• Indianapolis does have something Carmel does not.
    The classics they all so often try to re-create, Indianapolis has the originals! ;)
  • Original what?

    Urban neighborhoods that have mostly been demo'd and replaced with garbage like the Walgreen's & CVS at 16th & Meridian?
  • AMEN Socrates, Amen!!!!
  • The Carmel Project was not conducive to pushing it to the street as the site location is not in a downtown sitting, but when applicable I would always recomend the street front approach as that is my preference.
  • I'm talking about places like West Clay that try to recreate something like the Old Northside or their downtown desperately trying to recreate the wholesale district.
    But I guess all of those places have been replaced with walgreen's! =]
  • socrates#1fan, what would you rather have Carmel build, more Avon style strip malls and vinyl villages?

    People whine when Carmel builds urban. They whine when Carmel builds suburban.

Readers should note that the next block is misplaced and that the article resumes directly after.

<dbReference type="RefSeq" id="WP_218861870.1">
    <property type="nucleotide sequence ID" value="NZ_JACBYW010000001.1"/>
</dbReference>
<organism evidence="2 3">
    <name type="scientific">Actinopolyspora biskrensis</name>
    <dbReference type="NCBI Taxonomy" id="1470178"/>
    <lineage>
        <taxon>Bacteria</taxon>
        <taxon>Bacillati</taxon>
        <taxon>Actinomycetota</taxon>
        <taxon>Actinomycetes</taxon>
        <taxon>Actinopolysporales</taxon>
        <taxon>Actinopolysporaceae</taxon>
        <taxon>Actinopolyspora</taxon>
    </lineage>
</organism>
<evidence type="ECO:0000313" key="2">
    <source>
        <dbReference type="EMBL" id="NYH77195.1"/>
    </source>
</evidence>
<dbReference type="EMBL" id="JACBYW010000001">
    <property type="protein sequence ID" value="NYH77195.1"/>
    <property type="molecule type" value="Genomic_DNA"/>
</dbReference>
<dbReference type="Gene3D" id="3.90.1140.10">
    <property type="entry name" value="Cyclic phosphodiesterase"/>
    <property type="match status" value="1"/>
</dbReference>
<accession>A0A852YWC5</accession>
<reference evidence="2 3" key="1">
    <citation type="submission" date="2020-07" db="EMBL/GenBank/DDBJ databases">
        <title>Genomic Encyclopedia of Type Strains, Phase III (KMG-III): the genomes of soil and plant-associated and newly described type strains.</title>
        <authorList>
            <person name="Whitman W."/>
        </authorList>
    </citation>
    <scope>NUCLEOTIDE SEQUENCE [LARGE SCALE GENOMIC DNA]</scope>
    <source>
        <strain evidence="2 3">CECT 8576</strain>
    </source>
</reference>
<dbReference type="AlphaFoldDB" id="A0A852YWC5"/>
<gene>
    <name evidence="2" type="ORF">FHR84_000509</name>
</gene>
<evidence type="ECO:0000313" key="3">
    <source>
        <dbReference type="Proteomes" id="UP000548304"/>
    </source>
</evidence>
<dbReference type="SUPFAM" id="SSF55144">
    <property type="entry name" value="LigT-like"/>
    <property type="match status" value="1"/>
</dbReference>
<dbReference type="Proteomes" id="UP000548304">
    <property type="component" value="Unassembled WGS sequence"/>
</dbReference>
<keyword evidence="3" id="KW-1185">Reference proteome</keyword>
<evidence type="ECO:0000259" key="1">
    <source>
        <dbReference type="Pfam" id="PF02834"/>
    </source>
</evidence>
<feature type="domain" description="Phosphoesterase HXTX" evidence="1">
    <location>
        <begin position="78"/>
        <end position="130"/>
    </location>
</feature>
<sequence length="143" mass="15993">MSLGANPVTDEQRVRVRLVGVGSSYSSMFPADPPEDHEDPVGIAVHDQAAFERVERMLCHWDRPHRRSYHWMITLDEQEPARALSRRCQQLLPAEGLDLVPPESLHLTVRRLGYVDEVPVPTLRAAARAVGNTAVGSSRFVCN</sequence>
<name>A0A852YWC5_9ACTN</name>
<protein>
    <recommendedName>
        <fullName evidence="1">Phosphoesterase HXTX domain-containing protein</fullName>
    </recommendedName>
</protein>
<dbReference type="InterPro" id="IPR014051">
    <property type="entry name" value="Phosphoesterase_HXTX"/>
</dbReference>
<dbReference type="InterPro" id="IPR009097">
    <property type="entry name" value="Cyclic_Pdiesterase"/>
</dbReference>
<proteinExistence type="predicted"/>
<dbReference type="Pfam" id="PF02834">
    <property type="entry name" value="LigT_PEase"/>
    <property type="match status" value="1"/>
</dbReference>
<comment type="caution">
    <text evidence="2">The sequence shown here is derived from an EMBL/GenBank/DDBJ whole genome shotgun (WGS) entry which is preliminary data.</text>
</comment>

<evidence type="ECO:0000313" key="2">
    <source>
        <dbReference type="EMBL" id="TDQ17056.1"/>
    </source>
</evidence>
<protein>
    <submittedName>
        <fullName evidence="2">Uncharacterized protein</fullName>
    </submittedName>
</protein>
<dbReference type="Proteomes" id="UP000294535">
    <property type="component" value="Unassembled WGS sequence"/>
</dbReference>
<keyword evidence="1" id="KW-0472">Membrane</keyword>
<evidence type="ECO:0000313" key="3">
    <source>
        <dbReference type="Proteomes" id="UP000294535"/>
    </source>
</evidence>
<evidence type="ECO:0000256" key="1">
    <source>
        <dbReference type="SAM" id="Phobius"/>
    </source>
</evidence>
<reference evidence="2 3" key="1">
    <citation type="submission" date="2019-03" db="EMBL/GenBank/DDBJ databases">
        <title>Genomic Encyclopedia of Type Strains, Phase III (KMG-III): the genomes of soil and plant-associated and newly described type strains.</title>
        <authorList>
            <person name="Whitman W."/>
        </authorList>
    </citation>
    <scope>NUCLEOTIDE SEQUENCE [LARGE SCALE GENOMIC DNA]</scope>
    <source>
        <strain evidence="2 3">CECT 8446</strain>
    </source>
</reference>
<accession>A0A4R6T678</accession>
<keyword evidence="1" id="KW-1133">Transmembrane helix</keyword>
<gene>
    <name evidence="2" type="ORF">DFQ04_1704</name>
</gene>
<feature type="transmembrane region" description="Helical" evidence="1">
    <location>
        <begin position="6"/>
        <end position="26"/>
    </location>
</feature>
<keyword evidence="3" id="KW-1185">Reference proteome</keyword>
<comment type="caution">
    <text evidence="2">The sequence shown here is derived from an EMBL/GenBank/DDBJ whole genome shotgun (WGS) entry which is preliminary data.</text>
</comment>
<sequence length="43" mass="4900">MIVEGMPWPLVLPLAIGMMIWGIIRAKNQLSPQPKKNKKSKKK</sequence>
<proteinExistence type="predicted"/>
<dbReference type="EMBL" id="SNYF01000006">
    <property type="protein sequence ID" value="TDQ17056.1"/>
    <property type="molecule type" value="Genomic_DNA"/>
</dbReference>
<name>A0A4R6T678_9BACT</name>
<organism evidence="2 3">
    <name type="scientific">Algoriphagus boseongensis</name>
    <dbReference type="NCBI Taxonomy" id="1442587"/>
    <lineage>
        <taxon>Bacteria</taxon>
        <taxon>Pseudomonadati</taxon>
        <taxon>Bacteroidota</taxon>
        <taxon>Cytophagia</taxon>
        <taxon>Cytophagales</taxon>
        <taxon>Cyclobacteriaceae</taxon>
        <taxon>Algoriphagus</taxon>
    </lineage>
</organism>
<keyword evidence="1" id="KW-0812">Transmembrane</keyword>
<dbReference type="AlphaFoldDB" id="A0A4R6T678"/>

• 1. Nice to see an older building restored and reused.

    2. Looks like a Vinyl Village McMance has sex with a 465 Dollar Inn and this was the off spring. Why do I see Value engineering in this building?

    3. Walmart * goes retro. looks like somebody in Bentonville thinks this is a Hip new logo. ya 20 years ago!!!!!

    MMMM, I bet it’s some type of ‘NOTE’, like down at the bottom of the sign. There a small sentence that says. ‘*Not responsible for the quality of our products’
  • Indy,
    I'm all for use of older classic styles but heres the thing.
    Thats a cheap way of doing it. I don't see any ornate details or even a decent cornice.
    The sign on the front of the building is also a major violation of classic design.
    I think what Carmel is doing is great and I think they should by all means continue their classic urbanism movement.
    I am just saying when comparing the two cities Carmel doesn't stand a chance in architecture because it is building classics 80 years after Indianapolis finished building classics.
  • Downtown Broad Ripple would be incredibly well-served with some street trees! But the sidewalks are too narrow....so I think we should narrow the driving lanes to make room.